14 Which team is best? MET- MD lead Pros: –Immediate definitive treatment –Advanced airway management and central venous access Cons –Expensive –Intimidating to bedside staff to activate RRT - RN/RT lead Pros –Less expensive –Less intimidating to beside staff to activate Cons –Less efficient; –Delay to definitive treatment

15 Which team is best? MET vs RRT Response Teams : No mortality difference in observational studies

16 Additional Members? Pharmacists!? –Pharmacists are included in the RRS at Long Beach Memorial –Supported by IHI and SCCM

17 What triggers should be used? A wide variety of activation criteria exists There is little evidence to support their validity Winters et al. Rapid response sytems: A systematic review. Crit Care. 2007; 35(5)

18 Types of Triggering Systems Aggregate Scoring Systems –Scores combining several physiologic parameters Modified Early Warning System (MEWS) Patient At Risk Team (PART) calling criteria Single Parameter criteria –Routine observations of vital signs Harborview RRT calling criteria Combination scoring system –Incorporates aggregate scoring system –Team is activated if any single parameter scores “at Highest”

19 Aggregate Scoring Methods Modified Early Warning System (MEWS) –RRS is activated when score >4 or 5 Gardner-Thorpe et al. The value of modified early warning score (MEWS) in a surgical in-patients: a prospective observational study Ann R Coll Surg Engl. 2006; 88:571-5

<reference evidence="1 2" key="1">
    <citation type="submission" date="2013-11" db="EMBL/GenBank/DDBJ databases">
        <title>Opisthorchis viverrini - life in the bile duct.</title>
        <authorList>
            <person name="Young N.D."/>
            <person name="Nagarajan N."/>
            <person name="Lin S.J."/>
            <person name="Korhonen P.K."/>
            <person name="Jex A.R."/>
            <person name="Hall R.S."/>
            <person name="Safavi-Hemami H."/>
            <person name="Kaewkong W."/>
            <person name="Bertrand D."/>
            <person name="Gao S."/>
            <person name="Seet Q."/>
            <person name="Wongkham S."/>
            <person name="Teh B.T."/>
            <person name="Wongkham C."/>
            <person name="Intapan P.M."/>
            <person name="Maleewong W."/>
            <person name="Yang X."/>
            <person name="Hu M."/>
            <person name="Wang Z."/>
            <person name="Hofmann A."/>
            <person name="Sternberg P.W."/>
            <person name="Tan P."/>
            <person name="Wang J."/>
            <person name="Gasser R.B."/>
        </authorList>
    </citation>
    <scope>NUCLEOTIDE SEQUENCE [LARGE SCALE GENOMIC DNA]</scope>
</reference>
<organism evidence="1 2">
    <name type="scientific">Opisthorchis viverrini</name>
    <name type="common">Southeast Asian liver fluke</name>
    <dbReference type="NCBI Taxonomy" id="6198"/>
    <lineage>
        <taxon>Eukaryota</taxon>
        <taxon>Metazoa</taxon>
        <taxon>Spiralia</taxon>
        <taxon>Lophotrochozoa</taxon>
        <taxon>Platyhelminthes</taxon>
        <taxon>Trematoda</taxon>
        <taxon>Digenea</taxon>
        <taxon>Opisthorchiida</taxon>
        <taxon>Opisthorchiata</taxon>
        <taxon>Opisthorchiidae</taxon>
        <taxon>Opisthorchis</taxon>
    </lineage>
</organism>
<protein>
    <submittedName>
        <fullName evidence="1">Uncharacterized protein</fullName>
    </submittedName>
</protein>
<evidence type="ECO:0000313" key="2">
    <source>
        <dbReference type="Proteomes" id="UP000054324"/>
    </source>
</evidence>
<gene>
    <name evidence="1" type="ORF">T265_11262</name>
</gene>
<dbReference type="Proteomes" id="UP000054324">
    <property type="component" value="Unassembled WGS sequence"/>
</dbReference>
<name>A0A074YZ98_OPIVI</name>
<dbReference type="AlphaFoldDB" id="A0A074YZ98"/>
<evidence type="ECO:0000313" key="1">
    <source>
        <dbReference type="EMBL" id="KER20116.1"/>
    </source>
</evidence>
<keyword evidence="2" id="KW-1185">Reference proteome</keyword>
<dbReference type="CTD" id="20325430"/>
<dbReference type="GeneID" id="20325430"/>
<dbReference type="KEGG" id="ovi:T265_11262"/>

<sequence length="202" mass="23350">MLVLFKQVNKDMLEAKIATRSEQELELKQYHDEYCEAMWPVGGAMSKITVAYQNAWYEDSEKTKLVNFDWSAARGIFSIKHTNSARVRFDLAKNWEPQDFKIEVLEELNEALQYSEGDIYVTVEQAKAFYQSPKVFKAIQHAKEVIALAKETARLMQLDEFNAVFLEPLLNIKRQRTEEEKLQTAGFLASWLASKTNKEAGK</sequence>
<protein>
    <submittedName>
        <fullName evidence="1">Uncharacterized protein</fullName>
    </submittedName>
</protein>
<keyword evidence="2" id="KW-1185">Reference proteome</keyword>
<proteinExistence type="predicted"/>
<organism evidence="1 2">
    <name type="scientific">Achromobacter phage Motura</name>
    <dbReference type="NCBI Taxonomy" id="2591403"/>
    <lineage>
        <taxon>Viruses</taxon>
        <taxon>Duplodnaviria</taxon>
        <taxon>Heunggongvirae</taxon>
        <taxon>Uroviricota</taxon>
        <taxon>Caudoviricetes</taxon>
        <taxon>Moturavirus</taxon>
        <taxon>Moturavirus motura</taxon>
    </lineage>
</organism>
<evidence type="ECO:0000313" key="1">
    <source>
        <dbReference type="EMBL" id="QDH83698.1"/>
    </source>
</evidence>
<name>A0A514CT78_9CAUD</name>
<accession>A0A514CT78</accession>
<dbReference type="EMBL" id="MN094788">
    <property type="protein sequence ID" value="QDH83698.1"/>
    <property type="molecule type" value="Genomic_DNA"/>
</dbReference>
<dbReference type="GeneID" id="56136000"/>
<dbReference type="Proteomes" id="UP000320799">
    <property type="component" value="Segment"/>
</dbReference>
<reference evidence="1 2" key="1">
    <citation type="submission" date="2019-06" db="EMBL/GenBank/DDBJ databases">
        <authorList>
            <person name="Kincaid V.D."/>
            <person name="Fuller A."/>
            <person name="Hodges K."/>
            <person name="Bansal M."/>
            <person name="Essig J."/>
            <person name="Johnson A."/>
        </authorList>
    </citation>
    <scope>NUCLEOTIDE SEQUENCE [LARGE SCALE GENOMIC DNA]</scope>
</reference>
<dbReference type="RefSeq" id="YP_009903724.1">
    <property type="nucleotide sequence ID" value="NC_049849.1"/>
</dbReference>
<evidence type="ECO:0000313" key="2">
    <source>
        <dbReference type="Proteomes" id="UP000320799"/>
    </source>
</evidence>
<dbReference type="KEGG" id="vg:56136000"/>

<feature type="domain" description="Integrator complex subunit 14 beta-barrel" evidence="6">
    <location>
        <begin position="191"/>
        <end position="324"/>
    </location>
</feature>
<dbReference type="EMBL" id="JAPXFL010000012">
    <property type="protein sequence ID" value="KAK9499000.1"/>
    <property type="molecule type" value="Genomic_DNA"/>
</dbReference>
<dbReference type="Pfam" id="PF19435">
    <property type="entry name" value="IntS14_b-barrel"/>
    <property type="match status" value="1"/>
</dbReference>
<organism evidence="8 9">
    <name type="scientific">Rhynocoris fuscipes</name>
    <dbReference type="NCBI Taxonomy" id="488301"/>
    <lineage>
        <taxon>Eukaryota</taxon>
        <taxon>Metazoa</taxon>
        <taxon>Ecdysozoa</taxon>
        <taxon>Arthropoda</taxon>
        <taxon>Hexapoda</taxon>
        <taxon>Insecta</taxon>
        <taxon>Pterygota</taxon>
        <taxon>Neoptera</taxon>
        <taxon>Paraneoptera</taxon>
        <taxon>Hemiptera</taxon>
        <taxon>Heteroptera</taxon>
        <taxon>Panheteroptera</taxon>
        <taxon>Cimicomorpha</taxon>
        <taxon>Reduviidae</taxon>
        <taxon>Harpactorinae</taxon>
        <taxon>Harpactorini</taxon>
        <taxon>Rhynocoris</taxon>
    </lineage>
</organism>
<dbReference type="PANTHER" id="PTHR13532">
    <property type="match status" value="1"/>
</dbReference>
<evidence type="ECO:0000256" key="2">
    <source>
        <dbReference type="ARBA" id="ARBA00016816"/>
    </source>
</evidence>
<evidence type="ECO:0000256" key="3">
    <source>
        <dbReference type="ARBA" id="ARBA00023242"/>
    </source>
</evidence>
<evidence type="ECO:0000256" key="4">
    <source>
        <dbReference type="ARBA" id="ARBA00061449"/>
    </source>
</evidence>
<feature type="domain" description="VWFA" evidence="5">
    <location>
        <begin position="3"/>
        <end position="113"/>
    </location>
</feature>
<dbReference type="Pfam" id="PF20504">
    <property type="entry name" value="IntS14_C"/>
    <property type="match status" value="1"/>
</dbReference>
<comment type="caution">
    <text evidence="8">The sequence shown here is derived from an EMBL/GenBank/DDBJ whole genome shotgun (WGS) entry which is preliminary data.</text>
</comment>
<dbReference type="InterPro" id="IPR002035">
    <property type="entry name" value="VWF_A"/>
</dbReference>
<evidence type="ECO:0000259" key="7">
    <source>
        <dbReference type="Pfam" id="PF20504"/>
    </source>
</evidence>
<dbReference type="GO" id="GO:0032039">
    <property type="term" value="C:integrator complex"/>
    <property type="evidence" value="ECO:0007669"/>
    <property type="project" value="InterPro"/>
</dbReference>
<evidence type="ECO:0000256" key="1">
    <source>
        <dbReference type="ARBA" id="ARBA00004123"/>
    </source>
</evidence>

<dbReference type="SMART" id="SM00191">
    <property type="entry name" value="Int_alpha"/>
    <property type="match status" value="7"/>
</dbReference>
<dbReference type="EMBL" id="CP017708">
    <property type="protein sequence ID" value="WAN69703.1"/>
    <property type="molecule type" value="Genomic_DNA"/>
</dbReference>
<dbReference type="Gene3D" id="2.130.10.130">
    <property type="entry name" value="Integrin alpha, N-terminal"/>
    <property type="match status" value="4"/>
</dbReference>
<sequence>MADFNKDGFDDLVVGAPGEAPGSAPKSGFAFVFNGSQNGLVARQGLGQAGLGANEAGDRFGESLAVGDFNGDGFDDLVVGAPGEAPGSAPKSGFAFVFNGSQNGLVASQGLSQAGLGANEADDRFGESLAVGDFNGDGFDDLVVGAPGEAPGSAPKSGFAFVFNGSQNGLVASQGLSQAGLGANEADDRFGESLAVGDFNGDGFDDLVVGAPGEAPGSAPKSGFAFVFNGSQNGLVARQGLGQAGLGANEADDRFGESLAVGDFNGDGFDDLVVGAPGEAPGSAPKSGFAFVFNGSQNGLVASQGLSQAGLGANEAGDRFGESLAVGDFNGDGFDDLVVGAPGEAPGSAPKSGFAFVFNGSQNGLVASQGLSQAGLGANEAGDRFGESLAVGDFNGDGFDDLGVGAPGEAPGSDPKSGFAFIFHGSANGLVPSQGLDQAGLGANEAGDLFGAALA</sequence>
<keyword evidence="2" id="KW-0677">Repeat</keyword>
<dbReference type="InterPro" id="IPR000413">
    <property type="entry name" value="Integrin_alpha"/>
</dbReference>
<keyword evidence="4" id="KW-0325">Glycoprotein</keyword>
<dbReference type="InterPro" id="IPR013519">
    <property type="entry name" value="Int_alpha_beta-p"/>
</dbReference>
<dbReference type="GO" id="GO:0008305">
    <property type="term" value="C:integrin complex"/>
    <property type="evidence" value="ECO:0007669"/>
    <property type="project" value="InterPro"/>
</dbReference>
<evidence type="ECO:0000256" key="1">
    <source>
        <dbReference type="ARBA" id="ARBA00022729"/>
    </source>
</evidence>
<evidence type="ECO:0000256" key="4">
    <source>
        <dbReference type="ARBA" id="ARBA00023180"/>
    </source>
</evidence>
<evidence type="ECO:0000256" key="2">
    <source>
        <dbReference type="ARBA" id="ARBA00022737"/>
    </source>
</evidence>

20 Aggregate Scoring Methods Patient At Risk Team (PART) criteria –RRS activated when patient meets 3 or more criteria or absolute criteria Goldhill et al. The patient-at-risk team: identifying and managing seriously ill ward patients. Anaesthesia. 1999; 54:

21 Single parameter trigger criteria  Intuitive sense that something is wrong with patient  Acute change in mental status  New onset of agitation or restlessness  Acute change in respiratory status:  Stridor – noisy airway  Respiratory rate  32  Increased WOB  SaO 2 < 92% with increased FiO 2  ABG requested for respiratory concern  Acute change in CV status  HR  120  SBP  170  New onset of chest pain  Acute change in temp.  39.5

22 Triggering Systems Scoring System Pros –Less False alarms –Higher scores are able to predict poor outcomes Cons –More complex for bedside staff –Some do not include subjective criteria Clinical triggers Pros –Easy for bedside staff to use Cons –More false alarms

23 Triggering Systems What does the evidence say? –At present no studies have compared different activation criteria –No single activation criteria has been adequately validated –A systematic review by Gao et al was unable adequately compare data due to heterogenity

24 Triggering Systems Subjective “worry” criteria versus Objective criteria Family members activating RRS?

25 Should We Have Continuous Monitoring for Everyone?

26 Would better bedside staffing & training help Better nursing staff levels? –Aiken et al demonstrated that higher patient to nurse ratios resulted in higher risk for 30 day mortality and failure to rescue Better education for bedside caregivers? –RNs’ with 4 year education had lower 30 day mortality and failure to rescue than did 2 year educated RNs’

27 Summary Evolutions of Rapid Response systems What are Rapid Response systems What evidence supports their use What are the different teams and which is best What triggers should be used to activate Other controversies